“We’re working on Walmart’s head campus in Arkansas,” said Dickof.

She believes Fast + Epp’s decision to follow this course with its own head office will also carry weight with future prospective clients and developments.

“Being able to use our home office and other projects really helps show large companies they can have beauty, while also achieving sustainability,” said Dickof.

By hosting meetings at its head office, potential clients can see the quality of a wood-made structure, while also getting a feel for the biophilic design – a concept used to connect building occupants to the natural environment.

“We see the opportunity to be able to share the experience in more depth with architects or developers or whoever is interested, really about what a wood building can look like and how it feels,” said Dickof.

Time, costs savings with mass timber

Wood and mass-timber construction can also offer time and cost savings. Dickof said Brock Commons was completed nearly four months ahead of schedule – in part because the prefabrication process cuts down on the actual construction work needed on-site.

Completion of the superstructure for its head office took just four weeks.

“Wood offers the opportunity to really speed up the erection of a structure, which really has more to do with the extent of prefabrication that happens,” she said.

Wood finishes can be simpler and more cost effective because there is often no need for materials like drywall, which could add significantly to the cost of a large building. In structures like its head office, the timber is simply finished and left exposed, showing the natural qualities of the wood.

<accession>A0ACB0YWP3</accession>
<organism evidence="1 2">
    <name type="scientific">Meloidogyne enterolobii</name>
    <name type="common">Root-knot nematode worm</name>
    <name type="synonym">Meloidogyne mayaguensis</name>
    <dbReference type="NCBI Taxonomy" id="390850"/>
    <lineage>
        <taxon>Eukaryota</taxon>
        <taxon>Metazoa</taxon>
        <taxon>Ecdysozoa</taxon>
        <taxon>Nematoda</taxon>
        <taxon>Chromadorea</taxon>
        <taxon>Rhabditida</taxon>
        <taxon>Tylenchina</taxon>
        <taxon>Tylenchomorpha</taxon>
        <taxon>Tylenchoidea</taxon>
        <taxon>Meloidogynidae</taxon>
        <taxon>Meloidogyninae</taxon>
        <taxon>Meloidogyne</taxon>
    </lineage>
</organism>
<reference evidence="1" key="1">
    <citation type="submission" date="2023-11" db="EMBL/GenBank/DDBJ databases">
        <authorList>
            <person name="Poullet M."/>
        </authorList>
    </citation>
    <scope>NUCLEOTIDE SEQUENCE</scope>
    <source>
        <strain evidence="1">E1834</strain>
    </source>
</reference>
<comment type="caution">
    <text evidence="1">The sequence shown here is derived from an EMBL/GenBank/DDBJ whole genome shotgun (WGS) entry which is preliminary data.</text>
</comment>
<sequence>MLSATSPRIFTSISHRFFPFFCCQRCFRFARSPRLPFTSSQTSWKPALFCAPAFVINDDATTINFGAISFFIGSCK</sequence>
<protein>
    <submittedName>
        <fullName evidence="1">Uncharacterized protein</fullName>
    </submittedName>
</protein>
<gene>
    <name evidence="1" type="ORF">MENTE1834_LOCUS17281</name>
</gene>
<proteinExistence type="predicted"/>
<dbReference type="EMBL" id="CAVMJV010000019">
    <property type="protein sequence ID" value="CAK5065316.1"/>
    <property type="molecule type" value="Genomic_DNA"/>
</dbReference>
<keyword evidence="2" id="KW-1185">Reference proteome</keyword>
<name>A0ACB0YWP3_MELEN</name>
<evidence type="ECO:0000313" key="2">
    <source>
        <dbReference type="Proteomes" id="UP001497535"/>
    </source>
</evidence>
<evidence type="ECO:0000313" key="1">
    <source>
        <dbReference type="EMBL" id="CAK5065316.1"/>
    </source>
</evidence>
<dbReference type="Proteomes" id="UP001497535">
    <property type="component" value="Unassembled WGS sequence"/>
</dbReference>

In Fast + Epp’s case, it’s B.C. location is also a geographical benefit because of its proximity to the forest industry.

“We’re very lucky to be in B.C., where it has really strong and well-regulated forestry practices so we know the wood meets all the certification,” she said.

Wood materials have been involved with a significant amount of Fast + Epp’s projects since Dickof arrived at the firm in 2012. She previously worked at Blackwell Structural Engineers as a project engineer on commercial, recreational, educational, and residential projects.

Broader applications for wood construction

She believes every completion of a wood construction building moves the industry a touch closer to using the material more consistently.

“I think every new timber building offers an opportunity to help grow that basis of knowledge, to help grow that understanding of how great timber is as the main construction material,” she said.

Down the road, she would like to see wood materials compared more often to concrete and steel for building construction projects, though she acknowledges each of these techniques has its place.

“I’d like it to be a consideration for every building where, you know, an architect or a developer sits down right at the beginning (and) they’re considering wood as an option equal to steel and concrete,” she said. “I really think that to some degree, the sky’s the limit.”